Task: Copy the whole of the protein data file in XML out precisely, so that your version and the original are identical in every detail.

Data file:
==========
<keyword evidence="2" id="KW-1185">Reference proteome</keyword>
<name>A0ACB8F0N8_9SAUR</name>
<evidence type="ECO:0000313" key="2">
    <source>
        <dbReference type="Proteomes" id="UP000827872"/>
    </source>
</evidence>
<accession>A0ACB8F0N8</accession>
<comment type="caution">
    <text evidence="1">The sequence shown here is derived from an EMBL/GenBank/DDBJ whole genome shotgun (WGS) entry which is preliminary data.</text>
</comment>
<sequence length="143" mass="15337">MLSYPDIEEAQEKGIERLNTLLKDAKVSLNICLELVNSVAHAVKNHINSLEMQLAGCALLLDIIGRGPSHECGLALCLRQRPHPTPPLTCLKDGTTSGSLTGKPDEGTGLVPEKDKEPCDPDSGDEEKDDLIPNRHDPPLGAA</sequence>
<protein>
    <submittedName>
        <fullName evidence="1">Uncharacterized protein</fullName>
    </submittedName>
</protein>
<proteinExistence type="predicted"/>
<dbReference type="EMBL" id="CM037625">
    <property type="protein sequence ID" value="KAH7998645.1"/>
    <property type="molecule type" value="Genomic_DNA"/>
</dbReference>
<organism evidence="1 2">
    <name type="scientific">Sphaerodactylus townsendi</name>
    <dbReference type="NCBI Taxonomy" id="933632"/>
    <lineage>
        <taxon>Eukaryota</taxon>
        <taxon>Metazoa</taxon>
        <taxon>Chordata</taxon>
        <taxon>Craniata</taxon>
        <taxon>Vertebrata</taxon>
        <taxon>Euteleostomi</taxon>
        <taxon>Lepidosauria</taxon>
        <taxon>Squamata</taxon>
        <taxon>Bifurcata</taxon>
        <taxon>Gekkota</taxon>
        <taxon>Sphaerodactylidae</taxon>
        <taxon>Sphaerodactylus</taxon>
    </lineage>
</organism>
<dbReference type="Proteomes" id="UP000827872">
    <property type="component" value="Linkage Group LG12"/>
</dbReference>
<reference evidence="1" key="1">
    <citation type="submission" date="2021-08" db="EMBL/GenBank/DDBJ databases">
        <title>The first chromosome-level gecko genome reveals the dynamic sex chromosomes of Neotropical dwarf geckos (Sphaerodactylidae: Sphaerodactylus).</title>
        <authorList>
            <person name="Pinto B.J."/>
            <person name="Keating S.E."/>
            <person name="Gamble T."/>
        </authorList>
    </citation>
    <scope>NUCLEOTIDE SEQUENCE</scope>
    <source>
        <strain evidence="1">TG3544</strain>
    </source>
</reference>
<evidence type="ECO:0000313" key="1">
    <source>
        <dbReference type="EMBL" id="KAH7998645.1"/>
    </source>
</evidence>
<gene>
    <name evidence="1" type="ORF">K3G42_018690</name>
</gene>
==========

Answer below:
<keyword evidence="2" id="KW-1185">Reference proteome</keyword>
<name>A0ACB8F0N8_9SAUR</name>
<evidence type="ECO:0000313" key="2">
    <source>
        <dbReference type="Proteomes" id="UP000827872"/>
    </source>
</evidence>
<accession>A0ACB8F0N8</accession>
<comment type="caution">
    <text evidence="1">The sequence shown here is derived from an EMBL/GenBank/DDBJ whole genome shotgun (WGS) entry which is preliminary data.</text>
</comment>
<sequence length="143" mass="15337">MLSYPDIEEAQEKGIERLNTLLKDAKVSLNICLELVNSVAHAVKNHINSLEMQLAGCALLLDIIGRGPSHECGLALCLRQRPHPTPPLTCLKDGTTSGSLTGKPDEGTGLVPEKDKEPCDPDSGDEEKDDLIPNRHDPPLGAA</sequence>
<protein>
    <submittedName>
        <fullName evidence="1">Uncharacterized protein</fullName>
    </submittedName>
</protein>
<proteinExistence type="predicted"/>
<dbReference type="EMBL" id="CM037625">
    <property type="protein sequence ID" value="KAH7998645.1"/>
    <property type="molecule type" value="Genomic_DNA"/>
</dbReference>
<organism evidence="1 2">
    <name type="scientific">Sphaerodactylus townsendi</name>
    <dbReference type="NCBI Taxonomy" id="933632"/>
    <lineage>
        <taxon>Eukaryota</taxon>
        <taxon>Metazoa</taxon>
        <taxon>Chordata</taxon>
        <taxon>Craniata</taxon>
        <taxon>Vertebrata</taxon>
        <taxon>Euteleostomi</taxon>
        <taxon>Lepidosauria</taxon>
        <taxon>Squamata</taxon>
        <taxon>Bifurcata</taxon>
        <taxon>Gekkota</taxon>
        <taxon>Sphaerodactylidae</taxon>
        <taxon>Sphaerodactylus</taxon>
    </lineage>
</organism>
<dbReference type="Proteomes" id="UP000827872">
    <property type="component" value="Linkage Group LG12"/>
</dbReference>
<reference evidence="1" key="1">
    <citation type="submission" date="2021-08" db="EMBL/GenBank/DDBJ databases">
        <title>The first chromosome-level gecko genome reveals the dynamic sex chromosomes of Neotropical dwarf geckos (Sphaerodactylidae: Sphaerodactylus).</title>
        <authorList>
            <person name="Pinto B.J."/>
            <person name="Keating S.E."/>
            <person name="Gamble T."/>
        </authorList>
    </citation>
    <scope>NUCLEOTIDE SEQUENCE</scope>
    <source>
        <strain evidence="1">TG3544</strain>
    </source>
</reference>
<evidence type="ECO:0000313" key="1">
    <source>
        <dbReference type="EMBL" id="KAH7998645.1"/>
    </source>
</evidence>
<gene>
    <name evidence="1" type="ORF">K3G42_018690</name>
</gene>